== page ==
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Jelly mooncake with chocolate filling

Posted by
spots (Singapore, Singapore) on 15 September 2011 in Food & Cuisine and Portfolio.

So I finally got round to making these--jelly mooncakes! The moulds were bought at Sun Lik a few weeks back, and I've been experimenting with agar agar on and off these days. I've become quite fascinated with the idea that I can solidify almost anything with agar-agar powder--what power!! ^__^ Mousse of wild mushroom soup? Or chrysantemum tea jelly? How about a creamy salmon pate? Just use agar-agar sure can for all! Fwah!!

Well, this time round, since it is mid-Autumn Festival, I found myself gravitating to the numerous online recipes for jelly mooncakes. Below is my own recipe, based on a couple of tries last week, and then today. I have significantly reduced the sugar usually listed in other recipes, and...totally on a whim, I successfully found something that would make a great filling for these jellied delights--CHOCOLATE PUDDING!! Yes, I kid you not. Good ol' Jello-brand chocolate pudding--the kind that comes in small cardboard boxes that remind you of soapboxes from yesteryear. I took a risk, and it totally worked out!

So what we have is a nice pink jelly "skin" with a nice yummy chocolate inside. Here's the recipe, enjoy:

1. In a pot, put 400ml of milk and 600ml of water. Add 2 tbs of agar agar powder (red colour) and 90g of sugar. Add heat and bring to a slow boil.

(If you don't have red colour agar-agar powder, you can use the white/normal/colourless kind, and use strawberry milk instead!)

2. Turn off heat and spoon the pink mixture into the mooncake jelly moulds. Be very careful to fill each mould to half-a-cm, or less ONLY. This initial thin layer has to solidify first, so while waiting...

3. Rip out the Jello Chocolate Pudding from the box/packaging. This is a powder form pudding, and you're supposed to add 2 cups of milk, based on the box instructions. However, you want your pudding to be as thick as possible--it has to be able to hold a shape, be more solid than liquid. So... add just half-a-cup of milk to the powder, stirring as you go, until everything is mixed up, but still quite "solid-like".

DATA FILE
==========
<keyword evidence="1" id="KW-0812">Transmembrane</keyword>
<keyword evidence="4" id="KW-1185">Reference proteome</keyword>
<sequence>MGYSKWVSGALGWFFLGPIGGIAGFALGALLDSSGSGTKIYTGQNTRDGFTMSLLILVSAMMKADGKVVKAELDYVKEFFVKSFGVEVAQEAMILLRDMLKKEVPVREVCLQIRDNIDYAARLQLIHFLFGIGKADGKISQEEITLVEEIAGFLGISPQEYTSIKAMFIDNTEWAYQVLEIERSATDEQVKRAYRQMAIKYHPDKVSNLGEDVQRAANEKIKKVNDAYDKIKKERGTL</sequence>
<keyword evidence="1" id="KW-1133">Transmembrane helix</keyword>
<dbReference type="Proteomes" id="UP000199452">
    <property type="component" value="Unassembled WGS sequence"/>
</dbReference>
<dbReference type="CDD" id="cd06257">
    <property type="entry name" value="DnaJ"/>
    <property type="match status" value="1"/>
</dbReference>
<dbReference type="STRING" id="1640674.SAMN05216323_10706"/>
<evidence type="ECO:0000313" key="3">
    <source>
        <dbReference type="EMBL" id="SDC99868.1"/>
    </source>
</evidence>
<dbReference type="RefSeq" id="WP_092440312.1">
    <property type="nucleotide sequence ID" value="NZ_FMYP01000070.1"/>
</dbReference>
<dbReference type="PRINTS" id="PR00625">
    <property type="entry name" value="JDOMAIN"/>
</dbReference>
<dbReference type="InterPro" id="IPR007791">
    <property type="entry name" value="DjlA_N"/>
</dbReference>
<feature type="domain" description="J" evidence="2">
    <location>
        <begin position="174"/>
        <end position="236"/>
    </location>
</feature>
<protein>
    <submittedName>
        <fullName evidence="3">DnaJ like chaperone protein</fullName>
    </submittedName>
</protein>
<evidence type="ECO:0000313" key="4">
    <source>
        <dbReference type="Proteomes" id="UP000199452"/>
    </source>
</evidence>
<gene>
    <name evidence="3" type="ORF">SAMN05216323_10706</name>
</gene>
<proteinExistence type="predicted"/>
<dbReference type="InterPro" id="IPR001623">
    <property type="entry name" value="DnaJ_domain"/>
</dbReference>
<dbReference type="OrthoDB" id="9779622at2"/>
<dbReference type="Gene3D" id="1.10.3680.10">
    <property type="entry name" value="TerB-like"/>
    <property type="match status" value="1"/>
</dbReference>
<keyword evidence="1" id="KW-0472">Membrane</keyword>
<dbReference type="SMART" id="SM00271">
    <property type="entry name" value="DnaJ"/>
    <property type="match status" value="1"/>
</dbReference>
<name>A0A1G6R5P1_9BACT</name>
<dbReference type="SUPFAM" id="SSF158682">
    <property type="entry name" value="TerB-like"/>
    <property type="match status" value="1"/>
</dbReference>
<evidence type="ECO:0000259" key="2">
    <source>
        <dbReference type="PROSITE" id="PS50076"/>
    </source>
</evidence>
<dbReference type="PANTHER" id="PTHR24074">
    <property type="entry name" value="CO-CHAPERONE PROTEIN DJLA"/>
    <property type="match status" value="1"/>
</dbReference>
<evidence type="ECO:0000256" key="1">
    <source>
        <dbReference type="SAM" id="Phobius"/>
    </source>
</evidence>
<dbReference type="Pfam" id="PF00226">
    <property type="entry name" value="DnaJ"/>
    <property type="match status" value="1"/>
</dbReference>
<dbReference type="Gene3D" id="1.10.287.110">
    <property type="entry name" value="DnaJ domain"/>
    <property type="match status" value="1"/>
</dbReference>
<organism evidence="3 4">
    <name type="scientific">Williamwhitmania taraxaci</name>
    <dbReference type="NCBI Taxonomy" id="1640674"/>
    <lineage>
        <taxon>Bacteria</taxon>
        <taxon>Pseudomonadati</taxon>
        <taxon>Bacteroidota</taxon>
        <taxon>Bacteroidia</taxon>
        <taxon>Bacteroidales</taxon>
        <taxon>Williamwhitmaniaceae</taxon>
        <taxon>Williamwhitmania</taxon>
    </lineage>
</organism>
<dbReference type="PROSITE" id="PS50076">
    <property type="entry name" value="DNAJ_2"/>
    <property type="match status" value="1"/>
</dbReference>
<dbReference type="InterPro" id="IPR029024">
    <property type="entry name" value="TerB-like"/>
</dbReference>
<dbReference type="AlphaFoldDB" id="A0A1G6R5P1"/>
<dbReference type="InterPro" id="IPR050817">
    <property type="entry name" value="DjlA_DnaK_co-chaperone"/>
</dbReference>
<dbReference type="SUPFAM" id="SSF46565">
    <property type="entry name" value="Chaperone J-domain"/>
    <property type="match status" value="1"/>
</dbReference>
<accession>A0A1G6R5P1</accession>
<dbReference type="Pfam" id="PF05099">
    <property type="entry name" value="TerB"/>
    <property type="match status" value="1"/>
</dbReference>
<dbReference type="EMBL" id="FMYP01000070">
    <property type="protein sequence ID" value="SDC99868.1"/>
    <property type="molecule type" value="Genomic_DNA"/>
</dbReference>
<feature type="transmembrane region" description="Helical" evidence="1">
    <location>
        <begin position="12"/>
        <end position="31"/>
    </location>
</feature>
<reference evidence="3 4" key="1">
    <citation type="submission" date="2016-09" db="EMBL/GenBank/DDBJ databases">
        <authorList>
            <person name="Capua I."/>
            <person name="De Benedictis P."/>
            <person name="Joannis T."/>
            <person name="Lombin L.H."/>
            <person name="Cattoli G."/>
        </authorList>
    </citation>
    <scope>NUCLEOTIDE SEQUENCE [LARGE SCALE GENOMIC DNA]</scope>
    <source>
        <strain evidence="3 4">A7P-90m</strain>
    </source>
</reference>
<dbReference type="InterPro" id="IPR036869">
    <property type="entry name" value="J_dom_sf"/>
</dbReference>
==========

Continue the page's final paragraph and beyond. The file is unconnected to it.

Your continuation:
4. Using plastic gloves, or ok, you can use your fingers too (just wash them first), form lumps of the chocolate pudding into balls, then flatten slightly. The size of the pudding "cube" should be the size of a piece of sushi, perhaps smaller & flatter.

5. When the initial pink layer in the mould has solidifed (5-10 minutes), place the chocolate lumpy cubes on each layer. The chocolate layer is your mooncake "fillling"!

6. Then, scoop out the remaining pink mixture (from step 1) to cover the chocolate and fill all of the moulds. The pink mixture forms your mooncake "skin". If you want more skin, then make your chocolate lumpy cubes smaller in size. If you want less skin, then make your chocolate lumpy cubes such that they fill most of the cavity of the moulds.

(If your pink mixture begins to solidify in the pot, while you are making your chocolate balls, no worries! Just reheat the pot and the mixture will return to liquified state!)

7. Leave everything to solidfy and chill. It shouldn't take more than 30 minutes, but I left mine in the fridge till after dinner.

8. Unmould by gently inserting a knife in the sides and ease the mooncakes out of their moulds. This is usually quite easy--agar agar does a good job of solidifying things and removal is not difficult. Serve!!!!

It was actually quite an exercise trying to think of something, anything that could be a nice filling for jelly mooncakes. My family has come up with several ideas, which I could try the next time:

a. gummy bears!
b. M&Ms
c. thick fruit purees/jams

Basically, it has to be something thick/stiff enough to hold a shape & not mingle with the jelly liquid being poured all around it.

Enjoy! I actually made another version of this which used custard jelly (yellow colour) as the filling. Will post a pic of that tomorrow, with the recipe for the custard jelly filling. =)

Panasonic DMC-LX3 1/30 second F/2.0 ISO 100 24 mm (35mm equiv.)

Panasonic DMC-LX3
1/30 second
ISO 100
24 mm (35mm equiv.)